While many school districts across Michigan are outright banning small Unmanned Aircraft Systems (sUAS) or "drones," Saline Area Schools has taken a more measured approach to the controversial subject.
The district consults with the North East Ohio Learning Associates or NEOLA for policy guidelines, which are the framework for the adopted policies that the school system's administrators and elected school board officials put in place to govern staff and students.
NEOLA's policy framework provided either a ban or drone operation by properly trained and licensed school district personnel only.
Not only will drone operators have to be employees of the school district, but they must also be "expressly authorized" by the superintendent of Saline schools, which will only be granted for usage on school property.
The policy addresses the most obvious point of interest for drone operators in the second paragraph of the policy: "sponsored contests (including scrimmages and previews), practices, tournaments, and activities under the auspices of the Michigan High School Athletic Association (MHSAA)."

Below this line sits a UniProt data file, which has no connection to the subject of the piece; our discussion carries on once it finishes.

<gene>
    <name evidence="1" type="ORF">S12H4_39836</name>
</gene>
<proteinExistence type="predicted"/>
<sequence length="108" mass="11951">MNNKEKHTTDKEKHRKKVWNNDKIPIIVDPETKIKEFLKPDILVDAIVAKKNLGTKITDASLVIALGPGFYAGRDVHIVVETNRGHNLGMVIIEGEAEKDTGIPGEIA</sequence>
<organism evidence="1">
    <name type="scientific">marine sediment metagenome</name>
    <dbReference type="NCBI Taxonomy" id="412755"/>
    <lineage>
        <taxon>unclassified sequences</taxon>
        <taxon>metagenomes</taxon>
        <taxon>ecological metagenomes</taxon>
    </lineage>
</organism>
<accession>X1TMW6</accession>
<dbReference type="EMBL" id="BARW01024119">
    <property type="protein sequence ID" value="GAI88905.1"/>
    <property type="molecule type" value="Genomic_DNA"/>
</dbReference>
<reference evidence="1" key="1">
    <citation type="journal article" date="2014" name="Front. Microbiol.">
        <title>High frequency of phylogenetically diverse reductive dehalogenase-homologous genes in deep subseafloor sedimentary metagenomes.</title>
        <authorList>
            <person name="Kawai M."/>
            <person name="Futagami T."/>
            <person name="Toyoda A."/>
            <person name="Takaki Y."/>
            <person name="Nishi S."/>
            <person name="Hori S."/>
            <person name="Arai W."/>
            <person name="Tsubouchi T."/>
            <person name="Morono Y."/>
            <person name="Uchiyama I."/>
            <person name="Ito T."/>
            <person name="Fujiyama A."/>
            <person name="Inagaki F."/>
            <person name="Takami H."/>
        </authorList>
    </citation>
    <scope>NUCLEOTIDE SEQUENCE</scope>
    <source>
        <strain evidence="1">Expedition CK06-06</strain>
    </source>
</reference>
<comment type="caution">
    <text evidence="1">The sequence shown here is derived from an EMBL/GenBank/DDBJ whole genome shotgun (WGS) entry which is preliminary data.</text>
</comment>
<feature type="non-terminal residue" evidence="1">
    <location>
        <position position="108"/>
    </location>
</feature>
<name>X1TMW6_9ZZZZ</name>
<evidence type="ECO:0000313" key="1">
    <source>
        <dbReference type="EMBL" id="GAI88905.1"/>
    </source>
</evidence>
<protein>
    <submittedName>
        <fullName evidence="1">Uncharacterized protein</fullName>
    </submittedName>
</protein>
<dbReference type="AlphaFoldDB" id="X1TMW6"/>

The policy states that the district can deny admission or entry to anyone who attempted to use a drone at the event until the event is over. Exceptions for operators who meet the criteria are left to the discretion of the superintendent.
Anyone granted the ability to operate a drone under these narrow circumstances must have a Remote Pilot Certification from the Federal Aviation Administration and the done must be registered with the FAA and have the proper markings as per FAA regulations.
Board of Education Secretary Michael McVey joked that discussing this topic in committees has been "a can of worms," and joked about the virtues of drones that Saline Post Editor Tran Longmoore might have brought up if he was present at the board meeting this week.
"I know if Tran Longmoore were here, he'd be a first to say he could take some really good shots of football games over at the stadium, but the FAA says you can't do that, you can't fly over people so it's basically option 2 ... you can fly it as long as you stick to the rules and the rules are very, very clear for drone pilots," McVey said.
The guidelines are laid out in policy 7440.03, which stipulates the potential for harsh penalties for violators, including "referral to local law enforcement, and/or further disciplinary action, up to and including termination."